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I was mixing up a carrot cake for a meeting that I was going to the next day, when my Sweet Al ran in the house.
“Call the fire department, I’ve got a grass fire.”
“Al, what have you done?” I questioned him as I dialed 911.
The neighbor called. “You have a fire going up the hill, call nine-one-one.”
“We’ll be right there.” The neighbors showed up with shovels and a tractor.
I threw the carrot cake in the oven and went to see what mischief Al had got himself into.
The fire department came with trucks and firefighters. The fire marshal came to the scene, also the police and the ambulance came. The fire marshal asked Al if he had read the pamphlet when he purchased his burn permit.
Al sheepishly said, “No, I didn’t know there was one.”
Our neighbors were already digging a trench around the fire. Dan has a state-of-the-art irrigation system. He went to the pump, filled up his big plastic container, drove his truck over and used his tractor’s front loader to spread the water. Two of our neighbors are firefighters. They worked diligently to put out the fire.
I said to my daughter, “Our neighbors worked so hard and moved so quickly, they didn’t let any grass grow under their feet, burnt or otherwise.”
“I feel an article coming on,” my daughter responded.
“All I know is we sold our round house this week and your dad could have burned it down in the same week.”
We’ve got good neighbors. They came to our rescue once again. If they see Al struggling with something in the yard, they come over and help him. Al won’t ask for help, but they insist. They watch over us as if we were their own parents.
Meanwhile, my cake was baking and the fire was still burning.
The fire department stayed until every inch of the fire and smoke was gone. I was amazed at the care the fire department and the others gave us.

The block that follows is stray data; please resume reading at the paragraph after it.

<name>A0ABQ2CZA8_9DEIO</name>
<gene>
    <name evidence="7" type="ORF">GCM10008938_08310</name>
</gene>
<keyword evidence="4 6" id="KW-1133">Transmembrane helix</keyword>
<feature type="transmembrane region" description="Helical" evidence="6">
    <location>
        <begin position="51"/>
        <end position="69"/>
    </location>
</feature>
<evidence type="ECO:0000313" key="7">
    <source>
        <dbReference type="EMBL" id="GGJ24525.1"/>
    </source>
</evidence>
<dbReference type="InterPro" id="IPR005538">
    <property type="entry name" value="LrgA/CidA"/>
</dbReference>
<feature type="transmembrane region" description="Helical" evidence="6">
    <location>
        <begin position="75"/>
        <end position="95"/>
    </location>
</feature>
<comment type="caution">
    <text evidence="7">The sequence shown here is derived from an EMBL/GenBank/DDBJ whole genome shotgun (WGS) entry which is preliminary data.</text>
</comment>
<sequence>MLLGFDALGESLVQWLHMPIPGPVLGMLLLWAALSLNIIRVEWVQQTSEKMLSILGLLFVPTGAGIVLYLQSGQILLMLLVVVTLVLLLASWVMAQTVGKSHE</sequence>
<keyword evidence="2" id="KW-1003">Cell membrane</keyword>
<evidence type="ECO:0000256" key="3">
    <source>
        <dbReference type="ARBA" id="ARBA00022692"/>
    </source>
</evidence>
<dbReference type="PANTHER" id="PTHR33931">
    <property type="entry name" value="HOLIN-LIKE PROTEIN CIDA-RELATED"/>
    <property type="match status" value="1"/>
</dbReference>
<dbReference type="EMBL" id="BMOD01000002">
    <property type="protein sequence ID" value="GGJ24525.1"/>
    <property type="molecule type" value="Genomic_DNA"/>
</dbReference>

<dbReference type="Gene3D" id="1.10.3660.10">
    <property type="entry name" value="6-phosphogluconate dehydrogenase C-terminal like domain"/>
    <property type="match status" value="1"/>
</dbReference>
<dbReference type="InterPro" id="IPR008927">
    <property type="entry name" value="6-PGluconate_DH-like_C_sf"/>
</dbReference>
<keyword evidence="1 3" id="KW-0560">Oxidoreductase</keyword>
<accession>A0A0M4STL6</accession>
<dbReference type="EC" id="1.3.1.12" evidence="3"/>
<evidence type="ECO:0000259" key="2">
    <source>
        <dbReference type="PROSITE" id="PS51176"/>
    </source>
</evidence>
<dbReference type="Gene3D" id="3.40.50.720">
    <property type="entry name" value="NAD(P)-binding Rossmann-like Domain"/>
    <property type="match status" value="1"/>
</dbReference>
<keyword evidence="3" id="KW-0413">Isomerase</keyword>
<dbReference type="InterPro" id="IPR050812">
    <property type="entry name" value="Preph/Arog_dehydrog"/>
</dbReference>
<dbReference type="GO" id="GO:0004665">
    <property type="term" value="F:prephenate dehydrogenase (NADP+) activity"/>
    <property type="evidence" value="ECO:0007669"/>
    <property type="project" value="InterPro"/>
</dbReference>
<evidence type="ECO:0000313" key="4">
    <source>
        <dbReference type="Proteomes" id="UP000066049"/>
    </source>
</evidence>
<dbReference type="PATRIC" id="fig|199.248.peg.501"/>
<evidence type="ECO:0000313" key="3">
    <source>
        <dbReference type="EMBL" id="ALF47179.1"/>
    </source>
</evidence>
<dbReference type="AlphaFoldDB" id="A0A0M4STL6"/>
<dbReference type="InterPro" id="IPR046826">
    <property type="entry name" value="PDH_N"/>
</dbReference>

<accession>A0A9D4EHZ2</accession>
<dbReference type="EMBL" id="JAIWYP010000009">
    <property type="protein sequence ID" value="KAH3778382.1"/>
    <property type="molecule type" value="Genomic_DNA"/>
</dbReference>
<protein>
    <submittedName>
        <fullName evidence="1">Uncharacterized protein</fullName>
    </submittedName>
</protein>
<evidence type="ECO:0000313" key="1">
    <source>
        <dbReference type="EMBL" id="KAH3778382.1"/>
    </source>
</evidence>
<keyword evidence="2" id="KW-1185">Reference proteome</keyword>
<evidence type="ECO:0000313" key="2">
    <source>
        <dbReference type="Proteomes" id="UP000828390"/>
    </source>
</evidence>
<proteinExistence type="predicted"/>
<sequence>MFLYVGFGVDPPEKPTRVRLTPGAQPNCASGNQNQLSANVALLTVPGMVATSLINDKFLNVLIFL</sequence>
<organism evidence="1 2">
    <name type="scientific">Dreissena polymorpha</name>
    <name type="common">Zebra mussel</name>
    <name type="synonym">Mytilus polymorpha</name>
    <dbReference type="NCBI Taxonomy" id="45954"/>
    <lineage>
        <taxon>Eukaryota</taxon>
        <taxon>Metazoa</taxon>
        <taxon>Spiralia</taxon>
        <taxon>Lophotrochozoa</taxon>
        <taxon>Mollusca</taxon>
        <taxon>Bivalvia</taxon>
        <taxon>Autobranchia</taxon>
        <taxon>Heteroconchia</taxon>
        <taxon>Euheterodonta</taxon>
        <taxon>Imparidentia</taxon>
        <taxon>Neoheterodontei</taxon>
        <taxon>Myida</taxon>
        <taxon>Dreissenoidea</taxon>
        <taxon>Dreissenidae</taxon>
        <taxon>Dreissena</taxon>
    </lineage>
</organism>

When Al came into the house, I said, “What more mischief can you get into?”
He said, “I think I’ll stay in the house for the rest of the day.”
On my way to the meeting the next morning, I picked up a friend and told her about the fire. Then it hit me. I said to her, “I don’t think I put nuts in the mix. A carrot cake isn’t worth eating without nuts. People brag about my carrot cake because I always put in double nuts.” I went on and on.
When we arrived they saw the cake pan and were excited. “Oh, Betty brought her carrot cake.”
“No, no, no. I have to apologize about the cake. Al was burning trash and started a grass fire. We had the fire department and the neighbors all working to put it out. I forgot to put in the nuts, but I brought the cake anyway.”
I think what I learned is, until we have a need, we don’t know how precious and beautiful the people are around us. The fire department and our neighbors were there to help us.
Final brushstroke: Yes, there were a few nuts in the mix after all the big to-do I made, and I’m looking at this sweet nut sitting across from me. I don’t think I’ll ever crack him. It’s going to take the Lord to crack this one.
In my recent article, “Who is taking responsibility,” my nephew, Dave, wrote these words: “Perfectly fine to share Max’s story. But some of your facts were not correct. Total expenditures were about $75,000 for drug rehab and reform schools; Max was not with his ex-girlfriend when he died. He was with three drug buddies, none of whom took him to the hospital. He was taken to the hospital in an ambulance by the paramedics. Other than that, good story. Very compelling and hopefully, it will move some of your readers toward action. Blessings, Dave Slade.”